When he’s not running his diecast business called Model Citizen, he can be found driving a 1989 Toyota cargo van.  

“I see myself as an evangelist for nostalgics in the broader collector car community,” he said.  

The most rewarding part of his involvement has been the ability to build personal relationships with that community.  

“There is no more welcoming group of enthusiasts than the Japanese classic crowd.  There are no marque rivalries; it’s a true mutual admiration society,” he added. 

Going forward, the JCCS team is optimistic that the car show landscape can return to the “old normal” soon.  A date for the 2021 event has not been announced, but the team is thinking late October.

Among the focus areas on the radar for future years, they hope to more broadly incorporate of neo-classic 1980s and ‘90s vehicles as part of the activities.  

Regardless of how the world around us changes, JCCS organizers have demonstrated the ability to adapt in the face of great challenges. The online World Matsuri Week maintained the momentum as the team prepares to return the JCCS to its in-person format later in 2021.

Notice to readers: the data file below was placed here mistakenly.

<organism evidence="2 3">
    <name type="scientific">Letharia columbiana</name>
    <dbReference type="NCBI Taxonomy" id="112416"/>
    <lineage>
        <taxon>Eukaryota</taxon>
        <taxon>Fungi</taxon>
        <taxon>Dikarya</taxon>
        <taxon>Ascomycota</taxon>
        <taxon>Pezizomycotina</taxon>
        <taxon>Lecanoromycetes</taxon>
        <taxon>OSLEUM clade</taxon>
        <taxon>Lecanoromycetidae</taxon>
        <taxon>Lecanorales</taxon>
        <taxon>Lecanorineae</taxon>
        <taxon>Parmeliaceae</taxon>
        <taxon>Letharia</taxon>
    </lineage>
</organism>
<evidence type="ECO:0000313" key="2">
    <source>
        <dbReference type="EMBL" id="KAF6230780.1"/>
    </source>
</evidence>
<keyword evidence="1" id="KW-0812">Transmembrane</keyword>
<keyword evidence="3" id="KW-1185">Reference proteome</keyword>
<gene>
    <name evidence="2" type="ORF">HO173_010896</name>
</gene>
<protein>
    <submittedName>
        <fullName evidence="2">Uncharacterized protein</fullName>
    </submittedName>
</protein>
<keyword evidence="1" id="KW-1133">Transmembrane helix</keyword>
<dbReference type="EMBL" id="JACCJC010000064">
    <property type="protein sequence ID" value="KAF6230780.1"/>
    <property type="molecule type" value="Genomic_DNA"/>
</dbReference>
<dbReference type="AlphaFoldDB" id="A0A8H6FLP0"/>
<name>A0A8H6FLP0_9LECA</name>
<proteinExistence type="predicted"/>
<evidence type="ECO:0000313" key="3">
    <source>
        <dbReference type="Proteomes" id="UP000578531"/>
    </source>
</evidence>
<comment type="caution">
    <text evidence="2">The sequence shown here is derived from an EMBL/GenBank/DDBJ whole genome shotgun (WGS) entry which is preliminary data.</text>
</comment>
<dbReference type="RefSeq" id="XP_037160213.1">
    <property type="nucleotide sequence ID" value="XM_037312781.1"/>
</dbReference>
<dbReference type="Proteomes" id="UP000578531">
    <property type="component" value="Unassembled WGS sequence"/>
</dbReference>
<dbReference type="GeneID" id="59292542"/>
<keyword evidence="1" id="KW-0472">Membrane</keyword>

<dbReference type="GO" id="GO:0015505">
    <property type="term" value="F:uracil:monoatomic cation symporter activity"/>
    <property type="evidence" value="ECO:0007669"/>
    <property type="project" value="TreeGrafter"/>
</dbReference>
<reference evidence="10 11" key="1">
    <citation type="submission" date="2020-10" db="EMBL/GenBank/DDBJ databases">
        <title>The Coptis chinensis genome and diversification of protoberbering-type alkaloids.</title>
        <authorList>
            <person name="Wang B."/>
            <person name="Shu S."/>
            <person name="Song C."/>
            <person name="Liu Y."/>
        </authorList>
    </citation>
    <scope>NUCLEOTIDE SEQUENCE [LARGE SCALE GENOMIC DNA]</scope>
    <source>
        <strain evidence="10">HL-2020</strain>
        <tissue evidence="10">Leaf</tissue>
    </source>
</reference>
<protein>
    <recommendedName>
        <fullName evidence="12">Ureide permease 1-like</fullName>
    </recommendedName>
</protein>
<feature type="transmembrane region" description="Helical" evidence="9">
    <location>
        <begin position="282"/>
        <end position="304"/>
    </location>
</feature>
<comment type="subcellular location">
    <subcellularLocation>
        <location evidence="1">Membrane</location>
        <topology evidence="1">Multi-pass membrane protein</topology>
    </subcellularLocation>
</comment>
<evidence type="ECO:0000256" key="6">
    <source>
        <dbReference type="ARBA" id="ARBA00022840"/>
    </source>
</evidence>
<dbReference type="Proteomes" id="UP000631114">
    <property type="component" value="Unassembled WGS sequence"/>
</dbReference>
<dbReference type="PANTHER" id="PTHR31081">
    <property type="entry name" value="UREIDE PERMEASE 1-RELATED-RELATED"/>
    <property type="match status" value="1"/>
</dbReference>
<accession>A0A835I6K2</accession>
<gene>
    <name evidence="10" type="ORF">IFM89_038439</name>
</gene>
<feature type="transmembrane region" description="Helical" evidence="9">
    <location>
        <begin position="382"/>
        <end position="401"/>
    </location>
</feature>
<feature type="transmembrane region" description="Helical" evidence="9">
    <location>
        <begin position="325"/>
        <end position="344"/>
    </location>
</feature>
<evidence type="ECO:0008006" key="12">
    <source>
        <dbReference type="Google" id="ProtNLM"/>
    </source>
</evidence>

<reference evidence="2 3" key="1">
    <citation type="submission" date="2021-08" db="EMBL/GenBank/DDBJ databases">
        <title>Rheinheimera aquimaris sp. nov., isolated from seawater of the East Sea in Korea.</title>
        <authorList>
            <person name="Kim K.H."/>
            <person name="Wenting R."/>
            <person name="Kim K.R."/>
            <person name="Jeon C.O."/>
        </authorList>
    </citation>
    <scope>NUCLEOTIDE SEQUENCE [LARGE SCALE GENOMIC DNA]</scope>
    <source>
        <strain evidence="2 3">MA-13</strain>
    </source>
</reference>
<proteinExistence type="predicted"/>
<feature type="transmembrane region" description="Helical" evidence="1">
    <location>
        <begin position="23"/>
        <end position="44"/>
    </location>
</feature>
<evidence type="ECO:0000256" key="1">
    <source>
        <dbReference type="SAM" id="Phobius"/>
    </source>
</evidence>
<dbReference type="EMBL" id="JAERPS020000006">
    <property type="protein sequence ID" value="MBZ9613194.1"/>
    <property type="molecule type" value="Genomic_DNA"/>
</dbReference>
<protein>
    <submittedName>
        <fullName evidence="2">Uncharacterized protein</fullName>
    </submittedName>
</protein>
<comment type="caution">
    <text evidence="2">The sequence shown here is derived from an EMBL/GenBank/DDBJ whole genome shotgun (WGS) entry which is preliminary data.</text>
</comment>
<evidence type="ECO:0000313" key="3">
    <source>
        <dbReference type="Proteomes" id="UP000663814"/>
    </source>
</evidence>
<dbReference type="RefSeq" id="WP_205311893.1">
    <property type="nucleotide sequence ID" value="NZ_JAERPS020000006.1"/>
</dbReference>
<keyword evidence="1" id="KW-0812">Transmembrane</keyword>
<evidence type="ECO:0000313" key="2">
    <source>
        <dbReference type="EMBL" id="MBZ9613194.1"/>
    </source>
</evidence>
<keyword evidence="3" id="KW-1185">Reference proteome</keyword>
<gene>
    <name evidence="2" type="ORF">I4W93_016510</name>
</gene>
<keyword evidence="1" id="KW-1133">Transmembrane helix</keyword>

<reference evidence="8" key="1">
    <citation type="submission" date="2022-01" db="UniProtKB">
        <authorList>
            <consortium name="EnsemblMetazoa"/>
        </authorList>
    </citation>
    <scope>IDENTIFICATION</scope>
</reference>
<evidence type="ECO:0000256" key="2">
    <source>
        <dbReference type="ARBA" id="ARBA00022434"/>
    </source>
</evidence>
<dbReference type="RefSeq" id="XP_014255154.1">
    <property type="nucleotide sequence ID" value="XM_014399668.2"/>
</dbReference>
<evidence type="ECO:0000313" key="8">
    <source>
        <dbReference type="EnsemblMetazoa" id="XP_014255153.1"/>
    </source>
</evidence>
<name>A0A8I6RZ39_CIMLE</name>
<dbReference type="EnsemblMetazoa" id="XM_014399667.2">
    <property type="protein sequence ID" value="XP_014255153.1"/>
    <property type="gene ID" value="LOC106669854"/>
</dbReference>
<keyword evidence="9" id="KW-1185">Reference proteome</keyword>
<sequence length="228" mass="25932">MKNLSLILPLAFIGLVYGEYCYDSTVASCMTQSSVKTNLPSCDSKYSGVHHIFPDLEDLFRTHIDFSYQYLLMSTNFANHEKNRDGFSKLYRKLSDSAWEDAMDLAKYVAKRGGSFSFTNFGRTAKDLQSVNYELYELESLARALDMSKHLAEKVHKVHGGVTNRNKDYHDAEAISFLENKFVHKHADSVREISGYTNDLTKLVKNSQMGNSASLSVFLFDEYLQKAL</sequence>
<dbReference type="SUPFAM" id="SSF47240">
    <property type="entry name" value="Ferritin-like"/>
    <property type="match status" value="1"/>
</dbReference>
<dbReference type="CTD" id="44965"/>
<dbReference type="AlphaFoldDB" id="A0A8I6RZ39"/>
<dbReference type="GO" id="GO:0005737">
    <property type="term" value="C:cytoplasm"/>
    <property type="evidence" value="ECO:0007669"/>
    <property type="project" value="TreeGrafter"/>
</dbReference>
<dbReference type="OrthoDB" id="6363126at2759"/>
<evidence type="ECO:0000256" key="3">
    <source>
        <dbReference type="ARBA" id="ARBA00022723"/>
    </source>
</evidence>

Tyson Hugie
Tyson Hugie
Tyson Hugie is a Phoenix-based automotive enthusiast who has been writing for The Journal since 2016. His favorite automotive niche is 1980s and 1990s Japanese cars, and he is a self-diagnosed “Acura addict” since he owns a collection of Honda and Acura cars from that era. Tyson can usually be found on weekends tinkering on restoration projects, attending car shows, or enjoying the open road. He publishes videos each week to his YouTube channel and is also a contributing author to Arizona Driver Magazine,, NSX Driver Magazine, and other automotive publications. His pride and joy is a 1994 Acura Legend LS coupe with nearly 600,000 miles on the odometer, but he loves anything on four wheels and would someday like to own a 1950 Buick Special like his late grandfather’s.


  1. How have I lived in CA (BAy Area) for 20 years and not known about this event? guessing my ’67 Datsun 1600 might be welcome..